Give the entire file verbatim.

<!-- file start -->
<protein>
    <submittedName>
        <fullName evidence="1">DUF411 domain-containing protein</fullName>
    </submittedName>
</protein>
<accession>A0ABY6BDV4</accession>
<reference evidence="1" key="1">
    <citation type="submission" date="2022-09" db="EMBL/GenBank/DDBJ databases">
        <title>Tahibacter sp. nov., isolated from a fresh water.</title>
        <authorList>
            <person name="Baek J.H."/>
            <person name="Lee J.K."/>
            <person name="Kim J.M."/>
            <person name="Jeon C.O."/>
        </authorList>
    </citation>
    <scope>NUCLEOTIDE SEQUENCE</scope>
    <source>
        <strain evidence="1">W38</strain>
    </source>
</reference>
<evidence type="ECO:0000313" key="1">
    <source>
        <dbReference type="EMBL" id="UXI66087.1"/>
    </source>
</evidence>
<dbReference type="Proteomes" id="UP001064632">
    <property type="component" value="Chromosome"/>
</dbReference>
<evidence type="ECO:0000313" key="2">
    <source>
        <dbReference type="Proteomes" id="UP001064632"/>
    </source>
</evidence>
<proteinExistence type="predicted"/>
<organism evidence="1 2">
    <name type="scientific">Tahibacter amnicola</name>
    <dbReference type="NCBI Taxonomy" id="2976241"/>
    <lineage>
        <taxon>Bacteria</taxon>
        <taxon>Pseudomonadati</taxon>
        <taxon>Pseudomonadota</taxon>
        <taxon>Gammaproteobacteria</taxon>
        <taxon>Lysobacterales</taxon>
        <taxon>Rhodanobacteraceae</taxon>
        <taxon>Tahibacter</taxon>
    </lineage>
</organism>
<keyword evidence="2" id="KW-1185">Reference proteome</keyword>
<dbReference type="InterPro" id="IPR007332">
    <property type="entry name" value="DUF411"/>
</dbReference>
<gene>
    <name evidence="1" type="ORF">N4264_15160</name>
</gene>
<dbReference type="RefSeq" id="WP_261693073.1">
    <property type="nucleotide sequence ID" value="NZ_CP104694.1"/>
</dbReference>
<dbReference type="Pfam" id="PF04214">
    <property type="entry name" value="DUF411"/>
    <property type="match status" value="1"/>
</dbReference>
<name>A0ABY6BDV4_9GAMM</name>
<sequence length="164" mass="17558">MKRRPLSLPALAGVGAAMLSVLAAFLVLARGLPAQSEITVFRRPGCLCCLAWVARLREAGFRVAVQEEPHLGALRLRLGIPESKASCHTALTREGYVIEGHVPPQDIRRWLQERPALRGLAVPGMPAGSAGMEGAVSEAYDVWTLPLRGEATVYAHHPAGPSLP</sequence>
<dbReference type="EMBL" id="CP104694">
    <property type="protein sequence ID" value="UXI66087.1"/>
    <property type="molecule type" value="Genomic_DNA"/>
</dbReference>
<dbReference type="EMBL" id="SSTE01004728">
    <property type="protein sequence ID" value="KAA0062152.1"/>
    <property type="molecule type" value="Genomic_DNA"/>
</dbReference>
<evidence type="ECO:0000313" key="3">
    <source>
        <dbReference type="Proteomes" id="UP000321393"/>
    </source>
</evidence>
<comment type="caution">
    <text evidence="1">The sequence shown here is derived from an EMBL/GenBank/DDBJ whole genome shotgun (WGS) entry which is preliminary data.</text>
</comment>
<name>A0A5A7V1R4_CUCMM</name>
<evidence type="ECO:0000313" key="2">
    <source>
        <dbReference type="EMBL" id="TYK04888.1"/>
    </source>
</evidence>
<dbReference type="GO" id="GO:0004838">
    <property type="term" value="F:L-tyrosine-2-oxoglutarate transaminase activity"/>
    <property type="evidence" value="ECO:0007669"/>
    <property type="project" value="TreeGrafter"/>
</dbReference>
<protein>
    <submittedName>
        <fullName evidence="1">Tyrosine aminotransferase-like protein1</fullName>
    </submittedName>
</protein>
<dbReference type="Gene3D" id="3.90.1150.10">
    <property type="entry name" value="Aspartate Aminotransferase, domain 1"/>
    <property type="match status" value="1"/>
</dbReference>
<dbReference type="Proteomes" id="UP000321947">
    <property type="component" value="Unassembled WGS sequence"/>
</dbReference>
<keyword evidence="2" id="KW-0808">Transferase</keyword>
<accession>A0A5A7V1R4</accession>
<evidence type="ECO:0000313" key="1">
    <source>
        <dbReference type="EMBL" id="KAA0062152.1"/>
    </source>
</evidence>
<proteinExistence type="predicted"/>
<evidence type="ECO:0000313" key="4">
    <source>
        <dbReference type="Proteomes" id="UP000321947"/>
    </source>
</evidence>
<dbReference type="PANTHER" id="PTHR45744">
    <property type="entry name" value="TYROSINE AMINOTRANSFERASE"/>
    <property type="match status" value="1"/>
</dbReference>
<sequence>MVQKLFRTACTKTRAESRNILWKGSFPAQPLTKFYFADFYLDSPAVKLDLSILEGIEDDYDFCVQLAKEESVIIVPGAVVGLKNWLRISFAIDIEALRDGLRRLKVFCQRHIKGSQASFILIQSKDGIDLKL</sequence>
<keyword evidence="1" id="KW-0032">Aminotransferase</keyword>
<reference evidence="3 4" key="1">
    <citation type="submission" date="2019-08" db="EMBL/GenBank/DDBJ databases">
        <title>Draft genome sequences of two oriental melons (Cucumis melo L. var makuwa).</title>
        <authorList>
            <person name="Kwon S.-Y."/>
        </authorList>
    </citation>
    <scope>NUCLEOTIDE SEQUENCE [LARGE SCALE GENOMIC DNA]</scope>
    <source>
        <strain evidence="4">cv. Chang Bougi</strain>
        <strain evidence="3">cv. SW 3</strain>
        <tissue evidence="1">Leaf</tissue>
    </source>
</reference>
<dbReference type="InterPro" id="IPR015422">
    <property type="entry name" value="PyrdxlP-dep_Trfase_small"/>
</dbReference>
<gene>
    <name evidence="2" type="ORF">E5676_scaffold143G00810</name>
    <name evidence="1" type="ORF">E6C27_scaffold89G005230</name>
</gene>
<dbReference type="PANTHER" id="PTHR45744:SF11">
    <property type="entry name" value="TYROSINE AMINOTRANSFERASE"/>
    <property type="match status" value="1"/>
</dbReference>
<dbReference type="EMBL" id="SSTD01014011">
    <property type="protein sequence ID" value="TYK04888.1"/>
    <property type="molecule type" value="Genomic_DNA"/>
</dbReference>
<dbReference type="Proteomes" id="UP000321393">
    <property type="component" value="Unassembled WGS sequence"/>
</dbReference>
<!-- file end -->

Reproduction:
<protein>
    <submittedName>
        <fullName evidence="1">DUF411 domain-containing protein</fullName>
    </submittedName>
</protein>
<accession>A0ABY6BDV4</accession>
<reference evidence="1" key="1">
    <citation type="submission" date="2022-09" db="EMBL/GenBank/DDBJ databases">
        <title>Tahibacter sp. nov., isolated from a fresh water.</title>
        <authorList>
            <person name="Baek J.H."/>
            <person name="Lee J.K."/>
            <person name="Kim J.M."/>
            <person name="Jeon C.O."/>
        </authorList>
    </citation>
    <scope>NUCLEOTIDE SEQUENCE</scope>
    <source>
        <strain evidence="1">W38</strain>
    </source>
</reference>
<evidence type="ECO:0000313" key="1">
    <source>
        <dbReference type="EMBL" id="UXI66087.1"/>
    </source>
</evidence>
<dbReference type="Proteomes" id="UP001064632">
    <property type="component" value="Chromosome"/>
</dbReference>
<evidence type="ECO:0000313" key="2">
    <source>
        <dbReference type="Proteomes" id="UP001064632"/>
    </source>
</evidence>
<proteinExistence type="predicted"/>
<organism evidence="1 2">
    <name type="scientific">Tahibacter amnicola</name>
    <dbReference type="NCBI Taxonomy" id="2976241"/>
    <lineage>
        <taxon>Bacteria</taxon>
        <taxon>Pseudomonadati</taxon>
        <taxon>Pseudomonadota</taxon>
        <taxon>Gammaproteobacteria</taxon>
        <taxon>Lysobacterales</taxon>
        <taxon>Rhodanobacteraceae</taxon>
        <taxon>Tahibacter</taxon>
    </lineage>
</organism>
<keyword evidence="2" id="KW-1185">Reference proteome</keyword>
<dbReference type="InterPro" id="IPR007332">
    <property type="entry name" value="DUF411"/>
</dbReference>
<gene>
    <name evidence="1" type="ORF">N4264_15160</name>
</gene>
<dbReference type="RefSeq" id="WP_261693073.1">
    <property type="nucleotide sequence ID" value="NZ_CP104694.1"/>
</dbReference>
<dbReference type="Pfam" id="PF04214">
    <property type="entry name" value="DUF411"/>
    <property type="match status" value="1"/>
</dbReference>
<name>A0ABY6BDV4_9GAMM</name>
<sequence length="164" mass="17558">MKRRPLSLPALAGVGAAMLSVLAAFLVLARGLPAQSEITVFRRPGCLCCLAWVARLREAGFRVAVQEEPHLGALRLRLGIPESKASCHTALTREGYVIEGHVPPQDIRRWLQERPALRGLAVPGMPAGSAGMEGAVSEAYDVWTLPLRGEATVYAHHPAGPSLP</sequence>
<dbReference type="EMBL" id="CP104694">
    <property type="protein sequence ID" value="UXI66087.1"/>
    <property type="molecule type" value="Genomic_DNA"/>
</dbReference>
<dbReference type="EMBL" id="SSTE01004728">
    <property type="protein sequence ID" value="KAA0062152.1"/>
    <property type="molecule type" value="Genomic_DNA"/>
</dbReference>
<evidence type="ECO:0000313" key="3">
    <source>
        <dbReference type="Proteomes" id="UP000321393"/>
    </source>
</evidence>
<comment type="caution">
    <text evidence="1">The sequence shown here is derived from an EMBL/GenBank/DDBJ whole genome shotgun (WGS) entry which is preliminary data.</text>
</comment>
<name>A0A5A7V1R4_CUCMM</name>
<evidence type="ECO:0000313" key="2">
    <source>
        <dbReference type="EMBL" id="TYK04888.1"/>
    </source>
</evidence>
<dbReference type="GO" id="GO:0004838">
    <property type="term" value="F:L-tyrosine-2-oxoglutarate transaminase activity"/>
    <property type="evidence" value="ECO:0007669"/>
    <property type="project" value="TreeGrafter"/>
</dbReference>
<protein>
    <submittedName>
        <fullName evidence="1">Tyrosine aminotransferase-like protein1</fullName>
    </submittedName>
</protein>
<dbReference type="Gene3D" id="3.90.1150.10">
    <property type="entry name" value="Aspartate Aminotransferase, domain 1"/>
    <property type="match status" value="1"/>
</dbReference>
<dbReference type="Proteomes" id="UP000321947">
    <property type="component" value="Unassembled WGS sequence"/>
</dbReference>
<keyword evidence="2" id="KW-0808">Transferase</keyword>
<accession>A0A5A7V1R4</accession>
<evidence type="ECO:0000313" key="1">
    <source>
        <dbReference type="EMBL" id="KAA0062152.1"/>
    </source>
</evidence>
<proteinExistence type="predicted"/>
<evidence type="ECO:0000313" key="4">
    <source>
        <dbReference type="Proteomes" id="UP000321947"/>
    </source>
</evidence>
<dbReference type="PANTHER" id="PTHR45744">
    <property type="entry name" value="TYROSINE AMINOTRANSFERASE"/>
    <property type="match status" value="1"/>
</dbReference>
<sequence>MVQKLFRTACTKTRAESRNILWKGSFPAQPLTKFYFADFYLDSPAVKLDLSILEGIEDDYDFCVQLAKEESVIIVPGAVVGLKNWLRISFAIDIEALRDGLRRLKVFCQRHIKGSQASFILIQSKDGIDLKL</sequence>
<keyword evidence="1" id="KW-0032">Aminotransferase</keyword>
<reference evidence="3 4" key="1">
    <citation type="submission" date="2019-08" db="EMBL/GenBank/DDBJ databases">
        <title>Draft genome sequences of two oriental melons (Cucumis melo L. var makuwa).</title>
        <authorList>
            <person name="Kwon S.-Y."/>
        </authorList>
    </citation>
    <scope>NUCLEOTIDE SEQUENCE [LARGE SCALE GENOMIC DNA]</scope>
    <source>
        <strain evidence="4">cv. Chang Bougi</strain>
        <strain evidence="3">cv. SW 3</strain>
        <tissue evidence="1">Leaf</tissue>
    </source>
</reference>
<dbReference type="InterPro" id="IPR015422">
    <property type="entry name" value="PyrdxlP-dep_Trfase_small"/>
</dbReference>
<gene>
    <name evidence="2" type="ORF">E5676_scaffold143G00810</name>
    <name evidence="1" type="ORF">E6C27_scaffold89G005230</name>
</gene>
<dbReference type="PANTHER" id="PTHR45744:SF11">
    <property type="entry name" value="TYROSINE AMINOTRANSFERASE"/>
    <property type="match status" value="1"/>
</dbReference>
<dbReference type="EMBL" id="SSTD01014011">
    <property type="protein sequence ID" value="TYK04888.1"/>
    <property type="molecule type" value="Genomic_DNA"/>
</dbReference>
<dbReference type="Proteomes" id="UP000321393">
    <property type="component" value="Unassembled WGS sequence"/>
</dbReference>